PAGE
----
Reclamation and Department policy require scientific and scholarly information considered in our decision making to be robust, of the highest quality, and the result of best possible scientific and scholarly processes. Most importantly, users must be able to trust the information. Section 6 of S. 1936 authorizes a National Academy of Sciences Study of the water and reservoir management and operation from Heron and El Vado down to Abiquiu, Cochiti, Jemez Canyon, Elephant Butte, and Caballo reservoirs. A full evaluation of the legal authorities of each of these reservoirs weighed against the hydrologic reality and potential impacts of climate change would likely provide water managers all along the Rio Grande in New Mexico with useful information that could prove important as we struggle to meet growing needs with a decreasing water supply. However, there is a budget concern associated with such a study. A study of this magnitude is not anticipated in Reclamation’s budget and would have to compete for funding among numerous existing priorities. Additionally, this study would likely duplicate other efforts, including the Upper Rio Grande Impact Assessment completed by Reclamation in 2013, or even the Lower Reach or Cochiti studies that would be authorized by S. 1936. As an alternative to the study proposed under Section 6 of S. 1936, the Department recommends commissioning a National Academy of Sciences review of the findings of the Middle Rio Grande Basin Study that Reclamation anticipates the District will pursue. The Department would seek to secure cost-share partners for the review, consistent with the requirements for Basin Studies. This approach would achieve the study objectives outlined in S. 1936, allow for independent scientific and scholarly input, and limit duplication of efforts and resources.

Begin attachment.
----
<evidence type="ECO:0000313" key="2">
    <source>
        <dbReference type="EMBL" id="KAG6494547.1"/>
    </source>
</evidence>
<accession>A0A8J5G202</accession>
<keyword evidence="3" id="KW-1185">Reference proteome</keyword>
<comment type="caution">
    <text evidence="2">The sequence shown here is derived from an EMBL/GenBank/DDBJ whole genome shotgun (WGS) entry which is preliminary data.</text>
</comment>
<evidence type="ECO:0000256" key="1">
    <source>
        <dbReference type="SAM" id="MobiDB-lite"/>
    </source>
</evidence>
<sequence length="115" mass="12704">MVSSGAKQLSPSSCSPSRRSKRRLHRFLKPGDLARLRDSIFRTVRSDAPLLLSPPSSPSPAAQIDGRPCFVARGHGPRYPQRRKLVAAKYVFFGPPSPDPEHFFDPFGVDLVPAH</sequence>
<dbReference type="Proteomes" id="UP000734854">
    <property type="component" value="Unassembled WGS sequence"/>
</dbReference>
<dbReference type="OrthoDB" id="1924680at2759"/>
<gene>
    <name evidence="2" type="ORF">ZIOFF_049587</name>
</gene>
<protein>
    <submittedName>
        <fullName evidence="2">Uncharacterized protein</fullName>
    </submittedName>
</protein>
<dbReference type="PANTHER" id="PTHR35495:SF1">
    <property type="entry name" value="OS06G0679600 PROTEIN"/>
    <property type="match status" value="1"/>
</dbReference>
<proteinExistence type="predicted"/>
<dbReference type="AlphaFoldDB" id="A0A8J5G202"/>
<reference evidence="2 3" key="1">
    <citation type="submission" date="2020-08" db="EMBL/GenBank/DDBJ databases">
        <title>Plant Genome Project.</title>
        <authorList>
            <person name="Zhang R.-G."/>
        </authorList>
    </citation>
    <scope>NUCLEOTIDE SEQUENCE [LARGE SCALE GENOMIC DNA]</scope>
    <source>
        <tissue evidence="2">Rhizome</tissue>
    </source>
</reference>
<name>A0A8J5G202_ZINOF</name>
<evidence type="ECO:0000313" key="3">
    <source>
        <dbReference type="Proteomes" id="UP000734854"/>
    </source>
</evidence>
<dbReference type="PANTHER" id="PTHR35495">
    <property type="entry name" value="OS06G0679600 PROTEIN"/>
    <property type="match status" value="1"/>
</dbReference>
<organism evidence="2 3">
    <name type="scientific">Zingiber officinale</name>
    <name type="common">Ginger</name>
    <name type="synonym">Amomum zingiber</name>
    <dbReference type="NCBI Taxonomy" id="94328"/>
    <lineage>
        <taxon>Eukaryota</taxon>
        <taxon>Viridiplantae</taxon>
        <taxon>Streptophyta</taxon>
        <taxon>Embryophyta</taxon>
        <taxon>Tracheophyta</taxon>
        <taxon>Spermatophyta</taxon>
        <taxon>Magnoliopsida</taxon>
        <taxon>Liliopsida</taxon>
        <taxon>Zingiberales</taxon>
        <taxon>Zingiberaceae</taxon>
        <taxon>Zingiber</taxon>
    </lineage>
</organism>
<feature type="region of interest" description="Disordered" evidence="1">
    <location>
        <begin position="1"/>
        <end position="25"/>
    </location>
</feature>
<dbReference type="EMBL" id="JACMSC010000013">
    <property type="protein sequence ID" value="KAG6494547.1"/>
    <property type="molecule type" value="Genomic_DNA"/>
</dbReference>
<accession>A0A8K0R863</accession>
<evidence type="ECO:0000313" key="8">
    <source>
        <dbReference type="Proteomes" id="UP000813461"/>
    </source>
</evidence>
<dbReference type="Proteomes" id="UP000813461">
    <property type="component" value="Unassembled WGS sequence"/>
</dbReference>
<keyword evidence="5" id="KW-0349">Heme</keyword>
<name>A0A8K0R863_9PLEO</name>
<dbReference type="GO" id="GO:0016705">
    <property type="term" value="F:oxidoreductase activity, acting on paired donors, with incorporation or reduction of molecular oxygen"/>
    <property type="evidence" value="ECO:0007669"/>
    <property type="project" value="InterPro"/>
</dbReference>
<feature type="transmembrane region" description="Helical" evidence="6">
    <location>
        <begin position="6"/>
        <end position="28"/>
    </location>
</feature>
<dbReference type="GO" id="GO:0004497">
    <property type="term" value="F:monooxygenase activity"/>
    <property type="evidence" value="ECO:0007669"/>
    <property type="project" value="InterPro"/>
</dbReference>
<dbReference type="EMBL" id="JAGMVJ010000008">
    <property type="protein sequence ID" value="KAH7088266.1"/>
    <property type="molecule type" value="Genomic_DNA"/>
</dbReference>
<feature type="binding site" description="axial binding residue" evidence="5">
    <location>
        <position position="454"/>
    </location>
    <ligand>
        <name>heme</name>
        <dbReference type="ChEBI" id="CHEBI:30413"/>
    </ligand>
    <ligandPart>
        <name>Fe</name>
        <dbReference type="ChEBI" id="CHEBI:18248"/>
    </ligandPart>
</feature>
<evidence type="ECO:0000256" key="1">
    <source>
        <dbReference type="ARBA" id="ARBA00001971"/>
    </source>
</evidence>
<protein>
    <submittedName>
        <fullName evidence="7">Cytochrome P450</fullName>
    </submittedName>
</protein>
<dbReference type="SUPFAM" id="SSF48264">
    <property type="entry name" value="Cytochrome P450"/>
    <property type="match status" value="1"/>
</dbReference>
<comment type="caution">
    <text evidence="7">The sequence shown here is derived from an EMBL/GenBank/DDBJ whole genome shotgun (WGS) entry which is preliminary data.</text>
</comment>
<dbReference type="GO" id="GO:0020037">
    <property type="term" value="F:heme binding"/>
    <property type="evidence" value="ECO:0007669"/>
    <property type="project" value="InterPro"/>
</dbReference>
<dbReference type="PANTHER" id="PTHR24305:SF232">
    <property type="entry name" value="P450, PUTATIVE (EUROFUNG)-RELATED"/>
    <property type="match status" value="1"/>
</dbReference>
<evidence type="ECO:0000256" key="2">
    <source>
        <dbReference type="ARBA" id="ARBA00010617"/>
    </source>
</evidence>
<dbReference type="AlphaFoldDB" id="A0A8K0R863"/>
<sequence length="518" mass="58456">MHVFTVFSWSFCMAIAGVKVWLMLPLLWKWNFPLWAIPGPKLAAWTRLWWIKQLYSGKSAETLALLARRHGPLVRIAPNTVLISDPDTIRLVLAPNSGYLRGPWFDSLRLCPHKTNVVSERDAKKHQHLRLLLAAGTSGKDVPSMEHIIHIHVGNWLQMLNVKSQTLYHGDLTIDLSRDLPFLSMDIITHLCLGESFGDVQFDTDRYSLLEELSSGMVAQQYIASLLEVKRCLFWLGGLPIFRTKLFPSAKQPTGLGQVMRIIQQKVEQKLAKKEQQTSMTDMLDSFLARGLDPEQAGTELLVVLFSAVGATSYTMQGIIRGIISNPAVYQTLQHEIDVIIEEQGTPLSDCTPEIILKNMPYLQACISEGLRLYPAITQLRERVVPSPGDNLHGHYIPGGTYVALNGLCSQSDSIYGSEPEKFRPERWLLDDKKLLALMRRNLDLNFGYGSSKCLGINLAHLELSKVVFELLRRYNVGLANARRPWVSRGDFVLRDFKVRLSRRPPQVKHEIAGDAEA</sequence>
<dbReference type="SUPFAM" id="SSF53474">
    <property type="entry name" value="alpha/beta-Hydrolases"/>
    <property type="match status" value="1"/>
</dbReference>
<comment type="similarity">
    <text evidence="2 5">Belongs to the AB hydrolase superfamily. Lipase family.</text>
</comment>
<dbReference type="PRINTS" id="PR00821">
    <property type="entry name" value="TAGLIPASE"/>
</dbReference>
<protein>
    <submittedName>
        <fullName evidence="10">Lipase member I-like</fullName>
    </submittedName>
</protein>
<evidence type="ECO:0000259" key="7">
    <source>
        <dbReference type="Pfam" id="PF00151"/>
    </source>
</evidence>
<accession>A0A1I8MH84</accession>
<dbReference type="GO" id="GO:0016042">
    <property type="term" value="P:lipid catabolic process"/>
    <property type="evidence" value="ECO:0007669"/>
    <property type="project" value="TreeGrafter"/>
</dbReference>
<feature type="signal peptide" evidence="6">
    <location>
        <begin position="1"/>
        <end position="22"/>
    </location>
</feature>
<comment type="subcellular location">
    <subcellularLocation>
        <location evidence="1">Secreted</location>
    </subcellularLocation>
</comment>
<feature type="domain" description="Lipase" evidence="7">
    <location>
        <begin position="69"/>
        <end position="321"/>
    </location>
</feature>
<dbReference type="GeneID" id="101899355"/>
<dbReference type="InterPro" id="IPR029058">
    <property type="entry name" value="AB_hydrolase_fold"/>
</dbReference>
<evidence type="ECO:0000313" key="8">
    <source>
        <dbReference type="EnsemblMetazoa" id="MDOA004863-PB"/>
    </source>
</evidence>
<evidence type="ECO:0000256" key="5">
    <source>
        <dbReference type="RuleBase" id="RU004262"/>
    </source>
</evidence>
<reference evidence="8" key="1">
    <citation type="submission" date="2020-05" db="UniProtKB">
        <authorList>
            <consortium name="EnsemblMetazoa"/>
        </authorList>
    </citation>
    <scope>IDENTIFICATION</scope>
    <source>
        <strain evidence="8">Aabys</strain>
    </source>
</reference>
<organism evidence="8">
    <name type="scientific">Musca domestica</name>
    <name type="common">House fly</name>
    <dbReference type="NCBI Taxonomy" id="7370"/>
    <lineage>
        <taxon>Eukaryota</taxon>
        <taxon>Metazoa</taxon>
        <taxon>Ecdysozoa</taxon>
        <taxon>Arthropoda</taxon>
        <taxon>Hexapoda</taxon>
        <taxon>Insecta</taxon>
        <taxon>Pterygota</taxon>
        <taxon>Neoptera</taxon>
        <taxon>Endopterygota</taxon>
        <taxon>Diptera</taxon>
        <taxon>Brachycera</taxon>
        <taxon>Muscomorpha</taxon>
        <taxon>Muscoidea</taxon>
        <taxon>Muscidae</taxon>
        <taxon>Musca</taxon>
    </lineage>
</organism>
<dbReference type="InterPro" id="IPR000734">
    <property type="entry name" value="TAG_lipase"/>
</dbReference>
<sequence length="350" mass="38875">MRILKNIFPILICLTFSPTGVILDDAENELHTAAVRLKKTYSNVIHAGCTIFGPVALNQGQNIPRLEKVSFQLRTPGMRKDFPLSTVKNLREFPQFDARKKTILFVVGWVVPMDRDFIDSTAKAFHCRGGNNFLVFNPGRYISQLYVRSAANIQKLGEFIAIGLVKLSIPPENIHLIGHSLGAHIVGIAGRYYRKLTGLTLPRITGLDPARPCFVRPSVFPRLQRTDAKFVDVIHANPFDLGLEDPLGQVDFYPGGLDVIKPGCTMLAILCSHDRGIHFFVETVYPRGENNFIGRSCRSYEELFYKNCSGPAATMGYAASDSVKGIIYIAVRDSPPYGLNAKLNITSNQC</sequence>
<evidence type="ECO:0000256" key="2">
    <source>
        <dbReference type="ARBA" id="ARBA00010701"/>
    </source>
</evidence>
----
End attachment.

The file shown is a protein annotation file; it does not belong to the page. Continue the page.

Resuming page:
New Mexico has endured five years of consecutive drought. Rain this spring and summer has provided some temporary relief. Emergency funding for infrastructure improvements, crop losses, and settlement of water rights claims would be positive. Although Reclamation utilizes drought funding for water leasing, it should be noted that Reclamation is currently in the process of leasing all of the water that is available at a reasonable price (i.e. excluding what would be covered under the pilot leasing program described above).
The Department supports language in Sections 8 and 9 of S. 1936 relating to the authorizations for the WaterSMART Program and under the Reclamation States Emergency Drought Relief Act. There are some technical changes warranted to bring those Sections into conformance with recently-passed language provided in appropriations bills (e.g. Section 8(2) should be $400 million, not $300 million), and to ensure that the language can be carried out through Reclamation’s existing programs. We would be glad to work with the sponsors’ offices and the Committee to refine those sections, and to ensure that the additional financial assistance authorities included in Section 7 do not duplicate other existing authorities. In addition, the legislation should ensure that any drought relief wells funded should be in response to a critical need and prioritization process, and do not add to existing problems associated with groundwater depletion.